If you are a Christian, this is your charge: Prepare ye the way of the Lord. We are God’s messengers now. 

This Advent, be a messenger who shares the good news of the gospel of Jesus Christ, for he will come again.

Josh Bishop is the web content manager at Hope College.

Scripture quotations are from the ESV® Bible (The Holy Bible, English Standard Version®), copyright © 2001 by Crossway, a publishing ministry of Good News Publishers. Used by permission. All rights reserved.

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Day 13 — Friday, December 9, 2022

Be patient, therefore, brothers, until the coming of the Lord. See how the farmer waits for the precious fruit of the earth, being patient about it, until it receives the early and the late rains. You also, be patient. Establish your hearts, for the coming of the Lord is at hand. Do not grumble against one another, brothers, so that you may not be judged; behold, the Judge is standing at the door. As an example of suffering and patience, brothers, take the prophets who spoke in the name of the Lord.
James 5:7–10

As I read James 5:7–10, I am reminded of my father. He was no prophet and suffered no religious persecution. However, I believe he suffered persecution for being a Mexican man in a predominantly white world. My father helped raise his eleven siblings and loved his seven children. He was a carpenter, architect, veteran, and the lead county cartographer for over 30 years. My father was a quiet man, revered by his colleagues, known as a perfectionist who “documented” everything, and a committed provider to the family. 

Even as a child, I knew that my dad “suffered.” He never shared what ailed him, nor will I ever understand why he behaved the way he did. It wasn’t until his passing, while sorting through his “documents,” that I caught a glimpse of his suffering. My mother had a sudden heart attack during his final years of employment. His entries mentioned getting the news and leaving work quickly, not saying a word to anyone. At this time, he also faced allegations of being a “thief,” drug addict, and an insubordinate “dog.”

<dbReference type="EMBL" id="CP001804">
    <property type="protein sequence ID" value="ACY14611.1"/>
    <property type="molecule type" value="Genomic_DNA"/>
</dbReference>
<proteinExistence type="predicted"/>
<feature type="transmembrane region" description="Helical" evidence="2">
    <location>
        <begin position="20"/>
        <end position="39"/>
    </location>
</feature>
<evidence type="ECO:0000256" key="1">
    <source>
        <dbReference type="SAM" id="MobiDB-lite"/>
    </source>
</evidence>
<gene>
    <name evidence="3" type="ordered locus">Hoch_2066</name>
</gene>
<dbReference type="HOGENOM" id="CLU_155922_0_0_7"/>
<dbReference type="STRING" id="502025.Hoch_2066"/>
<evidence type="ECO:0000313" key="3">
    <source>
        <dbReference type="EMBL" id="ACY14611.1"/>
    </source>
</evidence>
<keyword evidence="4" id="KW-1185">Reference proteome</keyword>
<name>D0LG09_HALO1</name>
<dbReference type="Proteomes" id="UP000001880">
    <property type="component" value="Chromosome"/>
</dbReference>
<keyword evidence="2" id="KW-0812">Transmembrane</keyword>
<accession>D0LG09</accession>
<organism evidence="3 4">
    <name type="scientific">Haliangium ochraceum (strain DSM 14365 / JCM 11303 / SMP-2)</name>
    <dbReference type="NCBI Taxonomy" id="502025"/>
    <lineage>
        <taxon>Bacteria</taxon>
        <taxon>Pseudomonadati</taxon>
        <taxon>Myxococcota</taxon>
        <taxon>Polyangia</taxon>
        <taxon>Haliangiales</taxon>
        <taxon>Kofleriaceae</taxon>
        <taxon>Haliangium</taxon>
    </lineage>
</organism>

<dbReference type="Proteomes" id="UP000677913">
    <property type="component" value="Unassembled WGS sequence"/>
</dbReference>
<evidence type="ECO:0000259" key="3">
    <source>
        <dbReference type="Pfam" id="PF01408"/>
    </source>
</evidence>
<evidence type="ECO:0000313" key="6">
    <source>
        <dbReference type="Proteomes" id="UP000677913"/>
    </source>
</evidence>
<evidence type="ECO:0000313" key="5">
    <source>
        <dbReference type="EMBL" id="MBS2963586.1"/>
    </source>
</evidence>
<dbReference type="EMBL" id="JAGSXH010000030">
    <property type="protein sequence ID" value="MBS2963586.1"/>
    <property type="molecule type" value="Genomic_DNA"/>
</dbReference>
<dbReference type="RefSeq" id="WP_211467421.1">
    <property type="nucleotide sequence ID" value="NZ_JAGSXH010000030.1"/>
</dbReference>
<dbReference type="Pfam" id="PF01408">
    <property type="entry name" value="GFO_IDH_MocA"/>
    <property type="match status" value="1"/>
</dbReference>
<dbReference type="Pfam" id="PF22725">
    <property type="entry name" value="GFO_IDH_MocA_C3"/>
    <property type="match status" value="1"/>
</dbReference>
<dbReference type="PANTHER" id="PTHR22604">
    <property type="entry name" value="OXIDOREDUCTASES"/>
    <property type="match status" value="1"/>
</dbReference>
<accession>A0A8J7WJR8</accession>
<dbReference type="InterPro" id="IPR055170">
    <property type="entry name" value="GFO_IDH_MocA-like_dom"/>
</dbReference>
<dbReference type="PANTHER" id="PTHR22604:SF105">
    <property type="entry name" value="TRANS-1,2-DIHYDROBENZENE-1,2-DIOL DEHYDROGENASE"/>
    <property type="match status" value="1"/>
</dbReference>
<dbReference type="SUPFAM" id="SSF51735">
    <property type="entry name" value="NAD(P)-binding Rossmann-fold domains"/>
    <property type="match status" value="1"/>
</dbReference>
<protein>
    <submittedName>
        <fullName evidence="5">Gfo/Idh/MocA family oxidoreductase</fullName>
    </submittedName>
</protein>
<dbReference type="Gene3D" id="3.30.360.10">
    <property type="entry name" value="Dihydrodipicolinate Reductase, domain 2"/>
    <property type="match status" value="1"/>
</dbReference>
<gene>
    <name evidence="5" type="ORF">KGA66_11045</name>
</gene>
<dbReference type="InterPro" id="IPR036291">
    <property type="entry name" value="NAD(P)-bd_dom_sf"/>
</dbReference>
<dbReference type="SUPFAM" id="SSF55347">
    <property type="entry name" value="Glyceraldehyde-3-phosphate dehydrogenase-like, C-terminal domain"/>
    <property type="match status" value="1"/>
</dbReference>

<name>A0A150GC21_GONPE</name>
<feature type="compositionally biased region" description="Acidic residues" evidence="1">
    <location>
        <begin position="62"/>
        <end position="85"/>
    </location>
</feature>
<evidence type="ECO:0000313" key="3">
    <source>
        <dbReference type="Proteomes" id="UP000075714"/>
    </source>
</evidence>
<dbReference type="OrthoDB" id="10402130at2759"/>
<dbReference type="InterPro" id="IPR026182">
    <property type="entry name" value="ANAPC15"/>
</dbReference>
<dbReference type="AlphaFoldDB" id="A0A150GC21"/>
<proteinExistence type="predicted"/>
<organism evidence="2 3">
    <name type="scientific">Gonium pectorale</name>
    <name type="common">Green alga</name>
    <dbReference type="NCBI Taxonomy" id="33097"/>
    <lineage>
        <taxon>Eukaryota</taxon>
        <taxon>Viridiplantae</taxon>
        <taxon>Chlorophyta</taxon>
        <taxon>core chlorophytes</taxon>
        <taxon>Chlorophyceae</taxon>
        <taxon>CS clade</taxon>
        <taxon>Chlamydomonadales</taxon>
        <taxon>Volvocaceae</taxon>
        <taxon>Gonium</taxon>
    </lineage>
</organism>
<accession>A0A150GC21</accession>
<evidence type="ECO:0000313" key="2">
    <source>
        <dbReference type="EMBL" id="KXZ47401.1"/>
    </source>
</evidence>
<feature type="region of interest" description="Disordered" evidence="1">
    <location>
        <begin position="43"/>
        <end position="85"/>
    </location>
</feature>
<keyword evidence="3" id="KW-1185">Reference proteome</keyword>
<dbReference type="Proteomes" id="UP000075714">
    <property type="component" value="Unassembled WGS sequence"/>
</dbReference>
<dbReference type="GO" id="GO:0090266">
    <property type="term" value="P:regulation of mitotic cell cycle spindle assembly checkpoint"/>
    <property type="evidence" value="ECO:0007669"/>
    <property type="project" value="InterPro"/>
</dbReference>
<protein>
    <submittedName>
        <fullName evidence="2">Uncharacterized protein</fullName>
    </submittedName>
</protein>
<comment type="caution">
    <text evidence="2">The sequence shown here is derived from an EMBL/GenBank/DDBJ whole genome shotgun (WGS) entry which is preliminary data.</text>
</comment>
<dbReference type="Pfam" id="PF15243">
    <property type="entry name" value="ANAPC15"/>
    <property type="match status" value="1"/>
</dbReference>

As I sorted through his documents, I was aghast. I could not believe any of the allegations. He shared none of his litigation process with any of his children. The investigations led nowhere, and his lawyer recommended settling out of court with his employer by taking early retirement. I remember he retired early to care for my mother in her final years. 

I pray I am never in my father’s shoes, but in my times of persecution, God gives me the strength to not grumble, establish my heart, and be patient — for the Light has come.

Dr. Anita Esquerra-Zwiers is an assistant professor of nursing at Hope College.

Scripture quotations are from the ESV® Bible (The Holy Bible, English Standard Version®), copyright © 2001 by Crossway, a publishing ministry of Good News Publishers. Used by permission. All rights reserved.

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Day 12 — Thursday, December 8, 2022

“My soul magnifies the Lord,
and my spirit rejoices in God my Savior,
for he has looked on the humble estate of his servant.
For behold, from now on all generations will call me blessed;
for he who is mighty has done great things for me,
and holy is his name.
And his mercy is for those who fear him
from generation to generation.
He has shown strength with his arm;
he has scattered the proud in the thoughts of their hearts;
he has brought down the mighty from their thrones